Rupert Murdoch Speaks Out on Phone Hacking Charges: ‘Deplorable and Unacceptable'
He backs his firm's top U.K. newspaper executive and says his company is "fully and proactively" cooperating with a probe, with former NYC schools chancellor Joel Klein set to provide "important oversight and guidance."
NEW YORK - News Corp. chairman and CEO Rupert Murdoch on Wednesday said his company is "fully and proactively" cooperating with a police probe into a phone hacking allegations against the company's News of the World newspaper, calling the allegations "deplorable and unacceptable."
He also expressed support for Rebekah Brooks, the company' most senior newspaper unit executive in the U.K. and former head of the tabloid.
"Recent allegations of phone hacking and making payments to police with respect to the News of the World are deplorable and unacceptable," Murdoch said in a statement. "I have made clear that our company must fully and proactively cooperate with the police in all investigations and that is exactly what News International has been doing and will continue to do under
[CEO] Rebekah Brooks’ leadership."
The media mogul added: "We are committed to addressing these issues fully and have taken a number of important steps to prevent them from happening again."
He said he has appointed former NYC schools chancellor Joel Klein, who recently joined News Corp. to build its education business, to provide "important oversight and guidance." Klein, who received his law degree from Harvard Law School and worked in law jobs earlier in his career, and Viet Dinh, an independent director on News Corp.'s board, will keep the board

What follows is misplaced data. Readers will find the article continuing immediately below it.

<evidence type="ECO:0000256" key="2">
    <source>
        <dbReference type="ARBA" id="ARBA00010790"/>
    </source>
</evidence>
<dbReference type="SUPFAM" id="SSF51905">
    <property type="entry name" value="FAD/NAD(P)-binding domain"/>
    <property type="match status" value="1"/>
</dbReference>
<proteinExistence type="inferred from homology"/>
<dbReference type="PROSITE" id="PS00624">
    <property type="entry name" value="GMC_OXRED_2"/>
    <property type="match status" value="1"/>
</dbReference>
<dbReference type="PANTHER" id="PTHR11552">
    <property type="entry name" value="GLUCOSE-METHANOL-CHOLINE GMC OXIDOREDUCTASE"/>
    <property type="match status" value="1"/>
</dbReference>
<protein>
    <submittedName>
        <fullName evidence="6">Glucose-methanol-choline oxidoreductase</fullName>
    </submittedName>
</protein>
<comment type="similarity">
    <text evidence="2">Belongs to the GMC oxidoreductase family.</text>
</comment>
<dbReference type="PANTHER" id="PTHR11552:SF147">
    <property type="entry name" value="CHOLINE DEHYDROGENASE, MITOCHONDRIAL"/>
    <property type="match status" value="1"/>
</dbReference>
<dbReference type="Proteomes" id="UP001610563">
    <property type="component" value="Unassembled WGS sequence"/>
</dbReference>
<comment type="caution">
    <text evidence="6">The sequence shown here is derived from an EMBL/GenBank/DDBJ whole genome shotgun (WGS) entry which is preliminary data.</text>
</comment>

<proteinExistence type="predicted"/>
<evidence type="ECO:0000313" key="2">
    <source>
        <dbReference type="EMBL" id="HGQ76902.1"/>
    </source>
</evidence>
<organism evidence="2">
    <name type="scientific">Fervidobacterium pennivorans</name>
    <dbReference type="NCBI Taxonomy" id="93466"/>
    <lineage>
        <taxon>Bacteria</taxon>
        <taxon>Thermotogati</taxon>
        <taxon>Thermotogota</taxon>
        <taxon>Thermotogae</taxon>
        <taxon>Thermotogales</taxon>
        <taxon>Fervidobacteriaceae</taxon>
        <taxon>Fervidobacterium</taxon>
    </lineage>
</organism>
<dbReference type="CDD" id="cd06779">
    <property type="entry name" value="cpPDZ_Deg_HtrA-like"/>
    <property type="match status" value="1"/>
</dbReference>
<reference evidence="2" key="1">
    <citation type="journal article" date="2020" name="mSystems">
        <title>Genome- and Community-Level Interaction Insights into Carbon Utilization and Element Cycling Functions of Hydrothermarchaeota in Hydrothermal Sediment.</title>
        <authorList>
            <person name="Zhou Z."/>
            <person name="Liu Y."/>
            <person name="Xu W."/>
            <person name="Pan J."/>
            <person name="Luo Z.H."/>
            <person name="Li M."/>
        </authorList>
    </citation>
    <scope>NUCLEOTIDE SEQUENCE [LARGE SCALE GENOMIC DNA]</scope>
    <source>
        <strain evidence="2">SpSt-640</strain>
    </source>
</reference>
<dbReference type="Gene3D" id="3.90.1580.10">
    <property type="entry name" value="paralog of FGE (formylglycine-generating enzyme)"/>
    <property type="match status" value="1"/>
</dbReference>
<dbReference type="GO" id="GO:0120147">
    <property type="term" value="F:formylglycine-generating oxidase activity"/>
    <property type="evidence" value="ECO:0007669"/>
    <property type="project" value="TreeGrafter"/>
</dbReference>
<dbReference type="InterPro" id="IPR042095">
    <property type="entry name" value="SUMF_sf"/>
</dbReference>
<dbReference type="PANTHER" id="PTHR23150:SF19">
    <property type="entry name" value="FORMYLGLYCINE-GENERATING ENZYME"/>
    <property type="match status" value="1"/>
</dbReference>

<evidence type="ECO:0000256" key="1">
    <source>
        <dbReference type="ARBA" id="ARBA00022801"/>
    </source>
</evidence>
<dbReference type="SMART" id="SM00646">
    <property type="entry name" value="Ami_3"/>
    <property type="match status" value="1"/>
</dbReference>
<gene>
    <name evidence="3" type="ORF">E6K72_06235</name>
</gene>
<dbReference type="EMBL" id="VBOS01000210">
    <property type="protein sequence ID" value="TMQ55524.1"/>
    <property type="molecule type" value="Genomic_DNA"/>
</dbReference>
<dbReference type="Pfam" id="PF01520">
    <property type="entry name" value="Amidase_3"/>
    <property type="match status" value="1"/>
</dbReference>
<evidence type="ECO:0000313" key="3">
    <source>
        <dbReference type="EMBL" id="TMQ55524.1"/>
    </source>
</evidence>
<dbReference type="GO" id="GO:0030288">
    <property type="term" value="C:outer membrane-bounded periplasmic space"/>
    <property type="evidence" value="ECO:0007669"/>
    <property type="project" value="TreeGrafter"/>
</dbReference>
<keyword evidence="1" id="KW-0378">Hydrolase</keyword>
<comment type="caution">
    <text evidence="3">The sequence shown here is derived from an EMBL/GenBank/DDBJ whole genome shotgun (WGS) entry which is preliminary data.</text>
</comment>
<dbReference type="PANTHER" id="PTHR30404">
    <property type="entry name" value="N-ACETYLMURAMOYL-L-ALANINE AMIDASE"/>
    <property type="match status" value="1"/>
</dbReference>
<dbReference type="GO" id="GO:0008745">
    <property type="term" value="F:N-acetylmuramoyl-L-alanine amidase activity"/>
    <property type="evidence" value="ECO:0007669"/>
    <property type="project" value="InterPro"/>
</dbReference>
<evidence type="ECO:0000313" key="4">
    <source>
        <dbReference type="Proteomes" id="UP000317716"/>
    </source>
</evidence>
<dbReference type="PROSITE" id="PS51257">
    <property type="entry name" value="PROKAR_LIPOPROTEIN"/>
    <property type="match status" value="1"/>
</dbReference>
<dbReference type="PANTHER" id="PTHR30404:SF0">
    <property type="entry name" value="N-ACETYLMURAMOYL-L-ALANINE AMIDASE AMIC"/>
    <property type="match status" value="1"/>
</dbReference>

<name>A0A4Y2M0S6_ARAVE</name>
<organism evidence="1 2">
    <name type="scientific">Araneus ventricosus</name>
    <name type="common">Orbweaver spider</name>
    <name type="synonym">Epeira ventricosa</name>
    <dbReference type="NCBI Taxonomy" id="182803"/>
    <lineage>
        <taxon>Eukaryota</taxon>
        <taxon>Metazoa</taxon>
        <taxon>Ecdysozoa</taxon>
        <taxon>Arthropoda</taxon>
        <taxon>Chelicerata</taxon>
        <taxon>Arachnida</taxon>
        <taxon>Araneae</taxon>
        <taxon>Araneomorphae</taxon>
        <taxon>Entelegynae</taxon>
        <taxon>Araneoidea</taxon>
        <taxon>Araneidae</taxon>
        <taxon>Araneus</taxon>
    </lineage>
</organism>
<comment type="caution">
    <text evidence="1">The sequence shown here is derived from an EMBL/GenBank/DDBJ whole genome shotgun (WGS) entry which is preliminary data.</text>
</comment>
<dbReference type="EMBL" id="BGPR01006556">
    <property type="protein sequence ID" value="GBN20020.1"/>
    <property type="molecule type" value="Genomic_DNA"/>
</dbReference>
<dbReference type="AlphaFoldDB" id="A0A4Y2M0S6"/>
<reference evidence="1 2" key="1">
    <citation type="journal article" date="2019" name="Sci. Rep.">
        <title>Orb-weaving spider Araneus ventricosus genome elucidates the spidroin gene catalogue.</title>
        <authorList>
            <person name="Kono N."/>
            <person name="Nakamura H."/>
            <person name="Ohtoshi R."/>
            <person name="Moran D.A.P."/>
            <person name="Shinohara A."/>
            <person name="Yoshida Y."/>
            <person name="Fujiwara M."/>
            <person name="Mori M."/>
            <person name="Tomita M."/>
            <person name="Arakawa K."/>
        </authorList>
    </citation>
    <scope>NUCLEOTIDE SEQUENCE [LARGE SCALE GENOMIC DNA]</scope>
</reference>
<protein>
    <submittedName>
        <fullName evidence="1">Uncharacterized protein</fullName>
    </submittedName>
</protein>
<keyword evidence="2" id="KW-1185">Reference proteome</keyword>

"fully advised," according to Murdoch.
Earlier in the day, it became clear that Murdoch's bid to take full ownership of BSkyB will likely face at least an extended delay amid public outrage over the phone hacking allegations. British Prime Minister David Cameron on Wednesday said that News Corp. would have to face a test of its "fit and proper" eligibility to hold a broadcast license before the acquisition could be cleared.
News Corp. shares were down 3.2 percent mid-day at $17.94. "It's a slight negative, but something that probably dissipates over time," Wunderlich Securities analyst Matthew Harrigan said about the phone hacking scandal. Collins Stewart analyst Thomas Eagan said that some investors are concerned, even though this may prove to be untrue, that the phone hacking issue "increases the price, delays the approval and adds additional concessions" in News Corp.'s attempt to take full control of BSkyB.